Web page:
I am sorry that I cannot remember what it was called, but there is an entire science revolving around not using any pronouns, none! It actually leaves out several words or types of words (how frustrating, I can't even find it on Wikipedia, which is where I originally found it) but several paragraphs of examples were given, and the odd thing is, it does not look very difficult at all! In fact, most people don't even notice that these words are missing because it (at least in the examples) doesn't detract from the overall flow of the sentences and paragraphs. But I tried to do the same thing and, while I won't call myself particularly intelligent, I am able to hold my own, if you like, and I could not do it! Anyway, my point is that while the personal opinions, the pronouns, as I mentioned above and a few other words or word types that I can't remember, maybe it is time for just such a new way of writing at the very least, and it would be great if it carried over into everyday speech. I hate to say it, but while I don't know about other languages aside for the Finnish examples you gave, thank you, I must admit that the English language is perhaps the biggest culprit for lack of a better phrase. In the mean time, you are off to a great start and you have my vote. Being a heterosexual male with skin light enough to burn in an hour of direct sunlight, it is rather difficult to find a middle ground when it comes to not automatically being painted a bigot before I open my mouth, I will say that I was shocked and saddened to read that the N word is still used freely and frequently in Finnish Television. I can think of no equivalent insult to correspond to a white person. But as I said, you are off to a wonderful start. Thank you again! ?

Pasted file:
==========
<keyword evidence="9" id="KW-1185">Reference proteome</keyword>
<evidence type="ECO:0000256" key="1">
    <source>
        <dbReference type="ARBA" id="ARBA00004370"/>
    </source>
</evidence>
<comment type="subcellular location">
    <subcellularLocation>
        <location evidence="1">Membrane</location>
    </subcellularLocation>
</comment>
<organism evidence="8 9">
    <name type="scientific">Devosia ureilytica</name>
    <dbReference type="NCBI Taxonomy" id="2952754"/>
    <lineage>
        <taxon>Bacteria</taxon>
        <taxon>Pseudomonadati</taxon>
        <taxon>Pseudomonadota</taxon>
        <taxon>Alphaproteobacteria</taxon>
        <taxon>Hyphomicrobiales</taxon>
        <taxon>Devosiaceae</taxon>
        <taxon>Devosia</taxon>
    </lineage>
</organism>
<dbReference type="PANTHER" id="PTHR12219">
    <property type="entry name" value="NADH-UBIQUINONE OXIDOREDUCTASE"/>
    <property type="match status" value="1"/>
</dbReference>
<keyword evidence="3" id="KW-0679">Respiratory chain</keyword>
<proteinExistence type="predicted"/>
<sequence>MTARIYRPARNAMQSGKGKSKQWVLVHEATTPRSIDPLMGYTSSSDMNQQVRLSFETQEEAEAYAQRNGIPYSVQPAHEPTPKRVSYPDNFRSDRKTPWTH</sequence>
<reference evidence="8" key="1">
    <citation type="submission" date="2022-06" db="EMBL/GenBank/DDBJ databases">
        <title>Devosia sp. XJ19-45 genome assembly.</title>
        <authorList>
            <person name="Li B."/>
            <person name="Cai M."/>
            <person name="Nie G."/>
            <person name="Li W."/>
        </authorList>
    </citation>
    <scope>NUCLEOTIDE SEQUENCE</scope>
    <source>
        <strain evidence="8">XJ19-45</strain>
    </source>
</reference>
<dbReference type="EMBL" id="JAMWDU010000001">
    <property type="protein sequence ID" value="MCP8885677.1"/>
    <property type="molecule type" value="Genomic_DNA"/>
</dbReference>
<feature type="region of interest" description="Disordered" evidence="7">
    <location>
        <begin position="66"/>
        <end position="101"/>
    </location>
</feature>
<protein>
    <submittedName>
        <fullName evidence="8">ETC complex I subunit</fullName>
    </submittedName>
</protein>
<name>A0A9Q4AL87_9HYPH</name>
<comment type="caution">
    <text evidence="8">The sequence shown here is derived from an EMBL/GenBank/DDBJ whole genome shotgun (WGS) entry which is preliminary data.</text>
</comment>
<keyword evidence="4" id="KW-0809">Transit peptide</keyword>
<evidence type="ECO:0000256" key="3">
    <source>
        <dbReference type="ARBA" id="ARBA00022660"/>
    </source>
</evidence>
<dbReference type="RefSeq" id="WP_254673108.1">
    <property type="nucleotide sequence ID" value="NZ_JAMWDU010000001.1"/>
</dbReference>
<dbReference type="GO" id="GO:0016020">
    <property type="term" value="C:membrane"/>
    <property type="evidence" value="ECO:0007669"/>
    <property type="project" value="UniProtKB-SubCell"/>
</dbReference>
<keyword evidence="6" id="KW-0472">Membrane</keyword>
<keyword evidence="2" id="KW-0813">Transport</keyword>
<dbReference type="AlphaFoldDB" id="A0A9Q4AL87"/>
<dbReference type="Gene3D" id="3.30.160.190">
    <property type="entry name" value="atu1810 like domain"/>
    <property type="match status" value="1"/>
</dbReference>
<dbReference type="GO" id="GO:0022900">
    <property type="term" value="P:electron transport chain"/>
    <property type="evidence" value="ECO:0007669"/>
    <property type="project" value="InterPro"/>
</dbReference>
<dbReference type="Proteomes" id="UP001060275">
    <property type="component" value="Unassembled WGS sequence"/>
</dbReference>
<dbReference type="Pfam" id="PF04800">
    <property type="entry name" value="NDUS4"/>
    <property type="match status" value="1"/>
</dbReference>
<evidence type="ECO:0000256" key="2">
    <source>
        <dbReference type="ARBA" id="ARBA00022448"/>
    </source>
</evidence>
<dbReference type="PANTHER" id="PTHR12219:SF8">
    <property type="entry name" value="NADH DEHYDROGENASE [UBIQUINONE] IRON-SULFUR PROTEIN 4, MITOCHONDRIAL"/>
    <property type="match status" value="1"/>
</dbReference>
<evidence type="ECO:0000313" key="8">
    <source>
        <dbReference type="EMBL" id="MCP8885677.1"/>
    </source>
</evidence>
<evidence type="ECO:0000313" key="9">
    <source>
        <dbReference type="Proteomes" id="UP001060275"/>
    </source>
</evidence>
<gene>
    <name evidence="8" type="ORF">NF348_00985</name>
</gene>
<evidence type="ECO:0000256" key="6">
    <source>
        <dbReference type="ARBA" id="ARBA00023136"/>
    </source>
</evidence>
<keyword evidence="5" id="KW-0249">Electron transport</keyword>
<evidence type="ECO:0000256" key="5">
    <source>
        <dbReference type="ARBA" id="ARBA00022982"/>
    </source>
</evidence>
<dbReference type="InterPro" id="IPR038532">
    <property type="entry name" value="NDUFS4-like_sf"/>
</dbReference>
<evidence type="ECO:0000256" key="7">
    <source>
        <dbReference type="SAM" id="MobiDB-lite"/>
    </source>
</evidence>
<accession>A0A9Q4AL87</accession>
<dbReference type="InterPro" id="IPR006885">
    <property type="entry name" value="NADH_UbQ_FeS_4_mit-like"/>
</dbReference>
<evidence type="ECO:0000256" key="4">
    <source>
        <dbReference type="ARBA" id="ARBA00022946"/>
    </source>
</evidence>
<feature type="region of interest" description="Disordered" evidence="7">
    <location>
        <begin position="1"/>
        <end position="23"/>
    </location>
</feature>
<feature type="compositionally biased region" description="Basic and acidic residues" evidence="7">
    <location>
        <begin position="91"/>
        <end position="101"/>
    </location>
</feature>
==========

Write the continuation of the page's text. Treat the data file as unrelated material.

Michael C.

davidedwards profile image

Important article, thanks for this!

rachelfazio profile image
Rachel Fazio

I loved this article, that is all! Thank you for sharing Eevis.